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Strategies to Detect and Mitigate Listeria in Artisan Cheese Facilities


This project will provide continued research for small-scale cheese makers with the specific goal of assisting cheese makers producing high-risk, washed rind cheeses in managing microbiological risks through research to define best microbiological risk management practices which will be applied to develop written, preventive control plans for cheese making facilities. These written plans will help small scale artisan cheese makers meet requirements of the Food Safety Modernization Act. We will assess survival of Listeria monocytogenes during 60 days of aging of washed rind cheeses. Control of L. monocytogenes will be explored through use of bacteriopahges and competitive cultures, along with brush decontamination strategies. <P>Our objectives are as follows: 1. Assess fate of L. monocytogenes in washed rind cheeses aged for 60 days. Assess the efficacy of anti-listerial products in mitigating Listeria contamination of washed rind cheeses. 2. Compare the efficacy of intervention procedures (sanitizers versus heat treatment) for decontamination of materials used for "smear" or "wash" application during cheese making. 3. Identify sources and niches of Listeria contamination in farmstead cheese facilities producing high risk, washed-rind cheeses. Compare use of novel and traditional testing systems which encompass microbiological monitoring of quality and safety of milk, cheese and environment. 4. Develop Risk Reduction Protocols to control Listeria contamination in farmstead cheese facilities producing high risk cheeses. Conduct a longitudinal study to assess efficacy of the risk reduction protocols.

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Non-Technical Summary:<br/>
Consumer interest in artisan and farmstead cheeses is driving explosive growth of on-farm cheese operations throughout the United States. As many of these enterprises are small to very small establishments, there is a need for focus on assuring the microbiological safety of cheeses produced on farm. During 2010, the U.S. Food and Drug Administration intensified its scrutiny of U.S. cheese makers. In particular, increased regulatory attention was focused on small scale artisan cheese makers and those producing cheeses from raw milk. Smaller operations are considered high risk due to lack of resources, capital and technical expertise to implement effective control programs. With 38 artisan cheese producers, Vermont boasts the highest number of artisan cheese makers per capita in the United States. In order to allow this industry to grow and prosper, it is essential that the safety of artisan cheeses be assured.
Objective 1: We will obtain unripened raw milk wash rind cheeses post-brining from producers. Cheese type 1 will be a semi-soft washed rind cheese, while cheese type 2 will be a soft washed rind cheese. Cheeses will be inoculated with a six strain cocktail of L. monocytogenes and subjected to treatments which will include: inoculated soft cheese control; inoculated soft cheese with protective cultures; inoculated soft cheese with bacteriophage; inoculated soft cheese with both antilisterial products; inoculated semi-soft cheese control; inoculated semi-soft cheese cheese with protective cultures; inoculated semi soft-cheese with bacteriophage; and inoculated semi-soft cheese with both antilisterial products. At prescribed intervals (days 4,7,14,21,28,35,42,49,56,63 and 70) cheeses will be analyzed for presence of L. monocytogenes. We will also evaluate survival of Listeria in smear solutions with and without anti-listerial products. The general linear models procedure (GLM) will be used to determine the effect of cheese type and anti-listerial application on the rate of change in mean log cfu/g as well as the effect of time on changes in both pH and mean log cfu/g.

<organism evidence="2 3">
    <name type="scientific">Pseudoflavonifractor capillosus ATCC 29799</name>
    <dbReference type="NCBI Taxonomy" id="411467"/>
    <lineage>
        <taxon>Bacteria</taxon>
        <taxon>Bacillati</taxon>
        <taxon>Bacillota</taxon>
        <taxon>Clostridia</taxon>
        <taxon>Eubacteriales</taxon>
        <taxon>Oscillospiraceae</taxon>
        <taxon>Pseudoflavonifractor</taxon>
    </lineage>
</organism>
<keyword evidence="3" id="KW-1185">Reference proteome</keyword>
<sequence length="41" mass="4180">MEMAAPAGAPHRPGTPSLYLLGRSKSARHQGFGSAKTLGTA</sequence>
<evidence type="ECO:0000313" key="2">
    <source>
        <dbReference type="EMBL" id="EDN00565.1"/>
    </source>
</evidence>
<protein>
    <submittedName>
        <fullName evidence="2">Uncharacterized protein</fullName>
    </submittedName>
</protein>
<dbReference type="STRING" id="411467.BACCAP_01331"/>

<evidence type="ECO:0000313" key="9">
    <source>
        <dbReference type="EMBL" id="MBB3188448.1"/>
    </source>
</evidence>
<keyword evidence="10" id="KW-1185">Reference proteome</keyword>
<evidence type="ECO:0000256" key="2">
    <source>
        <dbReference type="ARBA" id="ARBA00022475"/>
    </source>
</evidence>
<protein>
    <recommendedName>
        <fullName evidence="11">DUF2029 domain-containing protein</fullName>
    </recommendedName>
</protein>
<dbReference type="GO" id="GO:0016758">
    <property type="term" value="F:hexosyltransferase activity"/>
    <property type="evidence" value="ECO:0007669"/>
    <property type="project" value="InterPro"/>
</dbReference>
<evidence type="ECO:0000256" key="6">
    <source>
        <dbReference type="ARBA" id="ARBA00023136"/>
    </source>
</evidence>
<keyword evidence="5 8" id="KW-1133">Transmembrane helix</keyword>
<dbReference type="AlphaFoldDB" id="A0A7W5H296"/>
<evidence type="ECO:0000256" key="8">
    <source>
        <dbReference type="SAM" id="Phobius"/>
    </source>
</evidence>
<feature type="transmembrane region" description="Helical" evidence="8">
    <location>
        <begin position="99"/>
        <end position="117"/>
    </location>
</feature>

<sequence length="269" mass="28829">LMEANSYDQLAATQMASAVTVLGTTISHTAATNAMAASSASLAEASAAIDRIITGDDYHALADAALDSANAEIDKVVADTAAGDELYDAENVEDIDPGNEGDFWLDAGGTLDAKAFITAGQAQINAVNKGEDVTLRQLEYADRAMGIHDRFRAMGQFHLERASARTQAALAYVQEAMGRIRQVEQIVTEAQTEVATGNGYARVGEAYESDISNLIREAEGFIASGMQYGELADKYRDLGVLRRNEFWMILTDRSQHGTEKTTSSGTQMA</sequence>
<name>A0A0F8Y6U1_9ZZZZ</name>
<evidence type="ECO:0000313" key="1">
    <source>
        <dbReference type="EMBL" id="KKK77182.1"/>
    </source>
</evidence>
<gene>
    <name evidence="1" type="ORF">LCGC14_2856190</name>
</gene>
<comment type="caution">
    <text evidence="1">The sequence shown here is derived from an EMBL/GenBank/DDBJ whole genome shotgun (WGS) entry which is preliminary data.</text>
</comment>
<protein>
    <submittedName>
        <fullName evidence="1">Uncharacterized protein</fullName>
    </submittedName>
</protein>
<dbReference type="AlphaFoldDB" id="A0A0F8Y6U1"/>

Objective 2: Four commercially available smear application devices (small sponges, small plastic brushes, and two traditional cheese brushes will be inoculated with Listeria cultures. Tools will then be subjected to treatment with disinfectant treatments (sanitizers versus boiling)to evaluate efficacy as determined by measurement of Listeria survival/destruction.
Objective 3: Environmental sampling for presence of Listeria will be conducted on nine on-farm artisan cheese processing facilities producing high-risk washed rind cheeses. Sites will be selected based on results obtained in previous sampling events. Samples will be analyzed for presence of Listeria using methods prescribed by the FDA, as well as modifications thereof. Isolates will be characterized using the automated Riboprinter Microbial Characterization System.
Objective 4: Risk Reduction protocols will be developed for nine cheese producers. Using a HACCP approach, critical control points in the cheese making process will be identified. Environmental sampling of the facility will be conducted and samples subjected to analysis for presence of Listeria. Finding will be shared with cheese makers, along with recommendations for elimination of niches of contamination. Following implementation of recommendations, comprehensive microbiological analysis will be performed. Date will be compared to determine if changes have resulted in improved process control and improvements in cheese quality.

Donnelly, Catherine
University of Vermont
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